Seeking Transparency through the Complexities of a Corn Allergy.

Uncertainty and Confusion

Uncertainty and Confusion

With regard to shedding a little light on the corn ingredients and derivatives list, I will start by saying it is very difficult to gain complete understanding due to the lack of transparency.

Just knowing it will be confusing and uncertain at best, may take a little frustration out of the process.

Whether you are looking at the list of corn derivatives found on this website, or somewhere else online, or looking at an ingredient label, it is important to understand this….. THERE IS NO WAY TO BE ABSOLUTELY CERTAIN IF THE INGREDIENTS LISTED CONTAINS OR HAS BEEN DERIVED OR PROCESSED FROM CORN.

Lets break that statement down.

In using an easy example, say high fructose corn syrup…. clear, yes? If you are looking to avoid corn, that is a simple example of one to avoid.

Xanthan gum, next example. It doesn’t take long to find out in researching corn derivatives to learn xanthan gum (a biggie used in gluten free foods) is a no-no. In seeing its name, the average label reader may not know xanthan gum is corn, but the information is relatively easy to find through a google search. And as it is found in so many ‘allergy safe’ foods, the consumer may begin to wonder and explore what exactly that is. Let me tell you, it’s Corn!

Vanilla extract. If you were to look at a bottle of McCormick’s 100% pure vanilla extract, you will find it also contains corn syrup. As do many other brands of vanilla. Yet, it is possible to find corn-free vanilla. There is delicious pure vanilla bean powder or the bean itself to chose from as an alternative. For this reason, when you read a label that contains vanilla, how does one know for sure if the vanilla used in the ingredients is corn-free or not?

Good question.

Citric Acid. Found in a wide range of products from sodas to fruit juices and candy to canned fruit. It is also found in a lot of beauty products, like make up and shampoo. This one ingredient, like so many, is incredibly tough to tell its origin. Even if the consumer placed a call to the manufacturing source, it is highly unlikely that even they would be able to tell you where the citric acid is derived from. It is the manufacturing process of the citric acid which is often done by using a corn-based solution that causes the reaction. This kind of in-depth information into the processing of food is just not available from the manufacturer to the consumer. Huge breakdown in transparency.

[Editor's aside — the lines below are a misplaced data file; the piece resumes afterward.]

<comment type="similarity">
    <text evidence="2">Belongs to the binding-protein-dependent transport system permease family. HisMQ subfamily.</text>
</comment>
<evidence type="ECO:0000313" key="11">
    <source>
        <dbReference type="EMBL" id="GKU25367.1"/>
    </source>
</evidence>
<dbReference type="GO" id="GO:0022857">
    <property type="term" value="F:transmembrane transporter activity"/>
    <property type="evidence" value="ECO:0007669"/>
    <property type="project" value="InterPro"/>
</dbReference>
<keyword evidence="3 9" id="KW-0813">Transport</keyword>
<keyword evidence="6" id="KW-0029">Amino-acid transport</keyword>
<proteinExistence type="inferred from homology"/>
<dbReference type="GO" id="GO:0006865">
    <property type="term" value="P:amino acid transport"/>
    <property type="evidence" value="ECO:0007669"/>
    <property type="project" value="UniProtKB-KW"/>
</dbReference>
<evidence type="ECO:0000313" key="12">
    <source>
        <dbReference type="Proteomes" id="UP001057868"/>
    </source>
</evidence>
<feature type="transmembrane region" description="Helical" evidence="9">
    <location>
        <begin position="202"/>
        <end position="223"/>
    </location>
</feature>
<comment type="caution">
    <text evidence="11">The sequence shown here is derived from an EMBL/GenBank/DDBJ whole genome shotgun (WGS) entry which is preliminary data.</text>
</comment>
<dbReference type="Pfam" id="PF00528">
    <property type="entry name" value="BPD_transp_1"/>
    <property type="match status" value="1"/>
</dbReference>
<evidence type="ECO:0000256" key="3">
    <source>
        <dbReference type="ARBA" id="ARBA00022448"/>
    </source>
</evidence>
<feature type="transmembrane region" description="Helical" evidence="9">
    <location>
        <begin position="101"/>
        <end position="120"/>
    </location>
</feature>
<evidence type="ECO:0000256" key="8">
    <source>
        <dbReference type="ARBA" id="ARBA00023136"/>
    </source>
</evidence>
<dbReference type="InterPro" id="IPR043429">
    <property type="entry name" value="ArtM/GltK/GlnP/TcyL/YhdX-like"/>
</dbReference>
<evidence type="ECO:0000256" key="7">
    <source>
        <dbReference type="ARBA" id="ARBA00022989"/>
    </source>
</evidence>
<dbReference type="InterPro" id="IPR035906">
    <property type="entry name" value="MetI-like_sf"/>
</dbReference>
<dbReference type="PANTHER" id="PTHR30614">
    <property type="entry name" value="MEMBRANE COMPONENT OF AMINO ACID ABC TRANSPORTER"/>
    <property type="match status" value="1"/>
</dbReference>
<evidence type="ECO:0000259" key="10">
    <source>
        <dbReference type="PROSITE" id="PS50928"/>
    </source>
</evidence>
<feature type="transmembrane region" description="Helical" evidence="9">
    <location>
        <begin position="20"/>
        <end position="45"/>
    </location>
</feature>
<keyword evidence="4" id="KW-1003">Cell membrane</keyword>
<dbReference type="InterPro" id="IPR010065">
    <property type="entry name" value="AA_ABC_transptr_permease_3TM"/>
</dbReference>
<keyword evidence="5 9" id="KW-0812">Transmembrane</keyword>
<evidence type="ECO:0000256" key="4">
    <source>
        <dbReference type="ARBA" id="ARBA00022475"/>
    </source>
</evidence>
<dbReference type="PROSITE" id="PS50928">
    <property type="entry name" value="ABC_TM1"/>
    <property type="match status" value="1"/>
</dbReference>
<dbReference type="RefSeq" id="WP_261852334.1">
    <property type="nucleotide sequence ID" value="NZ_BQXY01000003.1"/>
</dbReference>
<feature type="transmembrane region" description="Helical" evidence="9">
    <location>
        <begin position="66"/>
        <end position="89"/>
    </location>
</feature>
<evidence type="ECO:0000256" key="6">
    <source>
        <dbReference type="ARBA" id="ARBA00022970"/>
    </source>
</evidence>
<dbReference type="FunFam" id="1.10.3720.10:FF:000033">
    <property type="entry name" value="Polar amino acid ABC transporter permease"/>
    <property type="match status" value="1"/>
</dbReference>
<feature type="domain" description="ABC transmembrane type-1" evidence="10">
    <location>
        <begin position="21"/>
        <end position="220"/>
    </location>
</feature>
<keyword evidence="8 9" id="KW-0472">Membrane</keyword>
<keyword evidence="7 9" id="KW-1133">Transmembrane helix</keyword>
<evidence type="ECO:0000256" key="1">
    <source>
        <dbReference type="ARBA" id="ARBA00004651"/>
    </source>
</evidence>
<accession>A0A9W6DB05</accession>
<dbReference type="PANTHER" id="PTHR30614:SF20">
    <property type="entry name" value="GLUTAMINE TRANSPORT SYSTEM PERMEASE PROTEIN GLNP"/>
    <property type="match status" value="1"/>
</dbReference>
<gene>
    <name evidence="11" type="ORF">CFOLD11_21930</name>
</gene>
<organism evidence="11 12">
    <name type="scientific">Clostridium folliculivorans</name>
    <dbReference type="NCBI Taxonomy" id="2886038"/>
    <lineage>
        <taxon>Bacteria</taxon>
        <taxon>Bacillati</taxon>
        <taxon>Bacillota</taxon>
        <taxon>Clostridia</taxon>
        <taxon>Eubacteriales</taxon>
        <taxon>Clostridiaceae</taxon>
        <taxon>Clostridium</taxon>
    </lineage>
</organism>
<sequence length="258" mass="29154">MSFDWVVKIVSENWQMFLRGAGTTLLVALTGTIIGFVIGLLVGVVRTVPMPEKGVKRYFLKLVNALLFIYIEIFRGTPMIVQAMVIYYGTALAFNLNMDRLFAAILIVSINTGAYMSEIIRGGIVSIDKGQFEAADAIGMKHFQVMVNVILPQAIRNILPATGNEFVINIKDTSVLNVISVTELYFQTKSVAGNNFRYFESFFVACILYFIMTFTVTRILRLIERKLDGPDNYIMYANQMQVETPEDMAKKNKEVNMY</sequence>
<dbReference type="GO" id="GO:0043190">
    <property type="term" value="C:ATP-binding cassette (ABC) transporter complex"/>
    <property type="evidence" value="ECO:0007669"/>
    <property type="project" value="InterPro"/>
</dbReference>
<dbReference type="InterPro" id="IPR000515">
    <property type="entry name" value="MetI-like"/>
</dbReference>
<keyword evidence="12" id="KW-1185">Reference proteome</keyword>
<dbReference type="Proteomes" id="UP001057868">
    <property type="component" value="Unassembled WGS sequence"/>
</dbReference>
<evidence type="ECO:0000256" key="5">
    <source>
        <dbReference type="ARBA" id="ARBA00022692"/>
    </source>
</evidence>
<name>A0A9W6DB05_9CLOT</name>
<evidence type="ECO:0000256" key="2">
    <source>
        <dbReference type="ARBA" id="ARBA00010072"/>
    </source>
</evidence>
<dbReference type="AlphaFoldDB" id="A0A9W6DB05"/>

Natural Flavorings. This one always gets me. Reading an ingredient label, going through, looks good, looks good. Natural flavors. BAM! Stopped dead in the tracks. This is another one. Anybody’s freaking guess, where the heck natural flavors are derived from. It’s not even worth the exploration. One would be hard pressed to get a specific, clear answer on that!!

Are you catching the drift here?

Corn is in the drivers seat and staying in the blind spot. It is HIGHLY genetically modified. It is BIG business for big agriculture. It is not recognized as a common allergen. It takes the place in foods for the other big allergens such as soy or wheat. It is so very hidden and very much overused.

As a consumer, ingredient labels are in place to allow the individual to make an informed decision of whether or not to purchase and consume the product.

When it comes to corn, THERE IS NO TRANSPARENCY.

Just look at that list. Any, and MANY of those ingredients can contain or are derived from corn. And if you react or are allergic to corn, not knowing the source of an ingredient pretty much qualifies it as a food to avoid.

As a mother and a consumer, this is intolerable. Our food industry is undergoing much scrutiny these days. And rightfully so. It is time corn is put on the list of much needed transparency. It is time for it to be recognized as an allergen.

On a personal note, I believe corn is in the early stages of becoming the ‘next gluten’. Through education and recognition, the convoluted corn maze has the potential to become less complex. Transparency is due.

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